The stacks of discs containing visual pigment molecules in the outer segments of the photoreceptors are constantly renewed. New discs are added at the base of the outer segment at the cilium as discussed above. At the same time old discs are displaced up the outer segment and are pinched off at the tips and engulfed by the apical processes of the pigment epithelium (Figs. 11 and 12). These discarded, spent discs become known as phagosomes in the pigment epithelial cells. They are then broken down by lysis. Photoreceptor outer segment discs are phagocytosed by the pigment epithelium in a diurnal cycle. There is a burst of disc shedding at light on in the morning, judged by increased numbers of phagosomes in the pigment epithelium shortly thereafter (Young 1971).
Click here to see an animation of the phagocytosis (mp4 movie)
Cone outer segments differ from rod outer segments in several respects. Firstly, they are shorter and more conical with a wider base and tapering shape compared with those of rods. Secondly, as mentioned above, their discs are connected to the plasma membrane throughout the extent of the outer segment, and thus they are open to extracellular space. Apical processes of the pigment epithelium phagocytize chunks of cone outer segments, just like they do the rod outer segments, but at a different time in the diurnal cycle compared with rods i.e. at light off-set compared light-onset (see original work by Young, 1971, 1976; LaVail, 1976; Steinberg et al., 1977; reviewed by Besharse, 1982).
5. Different types of cone photoreceptor.
As we have seen from the morphological appearances described above, two basic types of photoreceptor, rods and cones, exist in the vertebrate retina (Fig. 13). The rods are photoreceptors that contain the visual pigment – rhodopsin and are sensitive to blue-green light with a peak sensitivity around 500 nanometers (nm) wavelength of light (Fig. 14a). Rods are highly sensitive photoreceptors and are used for vision under dark-dim conditions at night. Cones contain cone opsins as their visual pigments and, depending on the exact structure of the opsin molecule, are maximally sensitive to either long wavelengths of light (red light), medium wavelengths of light (green light) or short wavelengths of light (blue light). Cones of different wavelength sensitivity and the consequent pathways of connectivity to the brain are, of course, the basis of color perception in our visual image.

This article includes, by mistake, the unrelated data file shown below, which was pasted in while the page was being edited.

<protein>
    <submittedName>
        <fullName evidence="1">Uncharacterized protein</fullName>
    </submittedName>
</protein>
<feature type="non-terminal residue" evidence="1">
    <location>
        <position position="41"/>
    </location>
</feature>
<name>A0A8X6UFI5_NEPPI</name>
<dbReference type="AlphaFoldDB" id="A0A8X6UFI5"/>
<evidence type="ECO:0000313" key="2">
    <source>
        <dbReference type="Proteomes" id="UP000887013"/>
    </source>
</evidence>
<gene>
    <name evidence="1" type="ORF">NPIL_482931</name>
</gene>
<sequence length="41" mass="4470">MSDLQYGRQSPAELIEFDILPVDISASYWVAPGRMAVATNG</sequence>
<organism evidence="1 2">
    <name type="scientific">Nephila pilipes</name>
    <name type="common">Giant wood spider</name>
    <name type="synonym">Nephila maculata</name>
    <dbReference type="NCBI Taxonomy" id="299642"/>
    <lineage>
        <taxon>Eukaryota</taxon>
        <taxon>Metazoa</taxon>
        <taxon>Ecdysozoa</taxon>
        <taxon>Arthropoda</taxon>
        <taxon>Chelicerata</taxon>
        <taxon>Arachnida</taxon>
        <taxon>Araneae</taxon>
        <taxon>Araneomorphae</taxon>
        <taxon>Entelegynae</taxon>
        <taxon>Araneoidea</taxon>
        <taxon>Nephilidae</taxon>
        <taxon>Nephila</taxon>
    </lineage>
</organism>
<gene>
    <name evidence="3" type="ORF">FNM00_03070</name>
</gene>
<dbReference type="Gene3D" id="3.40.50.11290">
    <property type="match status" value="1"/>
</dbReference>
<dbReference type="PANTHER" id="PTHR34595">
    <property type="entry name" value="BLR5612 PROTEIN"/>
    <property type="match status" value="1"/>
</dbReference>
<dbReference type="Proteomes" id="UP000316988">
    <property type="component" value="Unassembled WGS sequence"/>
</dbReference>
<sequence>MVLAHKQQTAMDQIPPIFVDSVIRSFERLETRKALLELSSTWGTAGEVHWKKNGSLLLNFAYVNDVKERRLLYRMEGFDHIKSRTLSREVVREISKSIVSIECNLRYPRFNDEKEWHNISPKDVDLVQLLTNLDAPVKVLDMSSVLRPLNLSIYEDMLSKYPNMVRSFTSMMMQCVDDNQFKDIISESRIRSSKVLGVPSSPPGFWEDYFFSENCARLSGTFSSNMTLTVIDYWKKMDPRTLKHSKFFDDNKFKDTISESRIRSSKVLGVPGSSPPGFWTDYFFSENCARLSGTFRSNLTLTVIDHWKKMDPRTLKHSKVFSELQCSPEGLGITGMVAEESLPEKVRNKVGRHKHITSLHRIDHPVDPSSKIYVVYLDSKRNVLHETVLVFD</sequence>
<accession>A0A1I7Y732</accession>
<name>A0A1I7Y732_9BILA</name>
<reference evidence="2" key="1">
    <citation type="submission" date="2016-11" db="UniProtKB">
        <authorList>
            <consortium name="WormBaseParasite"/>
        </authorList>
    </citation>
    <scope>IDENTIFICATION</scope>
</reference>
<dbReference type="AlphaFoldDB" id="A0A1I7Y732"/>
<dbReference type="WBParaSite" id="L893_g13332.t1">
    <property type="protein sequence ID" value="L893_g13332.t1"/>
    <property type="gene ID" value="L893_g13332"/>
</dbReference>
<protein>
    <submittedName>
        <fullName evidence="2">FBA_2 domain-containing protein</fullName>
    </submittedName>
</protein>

Three different cone mechanisms can be detected in behavioral, psychophysical, physiological and molecular staining in primate retinas (Fig. 14a). This 3-cone mechanism is the basis of so called trichromatic vision which most humans have. Thus, long wavelength sensitive, L-cones (red) are known to be maximally sensitive to wavelengths peaking around 560nm, medium wavelength sensitive, M-cones (green) peak around 530nm and short wavelength cones, S-cones (blue) peak at 420nm respectively (Fig. 14a) (Bowmaker and Dartnell, 1980; Bowmaker et al., 1980, and see chapter on color vision in webvision). Other authors have a different result for the peak sensitivity of the blue cones, or S-cones, with peaks varying from 430nm (Baylor et al., 1987) to 445nm (Dobelle, Marks and MacNichol 1969).
Most mammalian species are dichromatic containing as well as rods only middle and short wavelength sensitive cones in their retinas. Primates and humans, birds, reptiles and fish are trichromatic, tetrachromatic and some even pentachromatic (the latter three vertebrate phyla).
Normal human color vision depends on these three cone mechanisms. This adds an added dimension to color vision over that of mammals which are mostly dichromatic. Dichromats have just long wavelength (red) and short wavelength (blue) cones. In primates and humans, nature has split the long-wave system into two systems with slightly different spectral sensitivities. The blue cones are like those found in dichromatic mammals. Fig. 14b shows the subtle difference in the molecular structure of the red, green and blue cone photopigments compared with the rhodopsin rod pigment (different molecules are colored pink (Nathans et al., 1986).Figure 14b shows the subtle difference in the molecular structure of the red and green cone photopigments compared with the rhodopsin rod pigment (Nathans et al., 1986).
Figure 14b shows the subtle difference in the molecular structure of the red and green cone photopigments compared with the rhodopsin rod pigment (Nathans et al., 1986).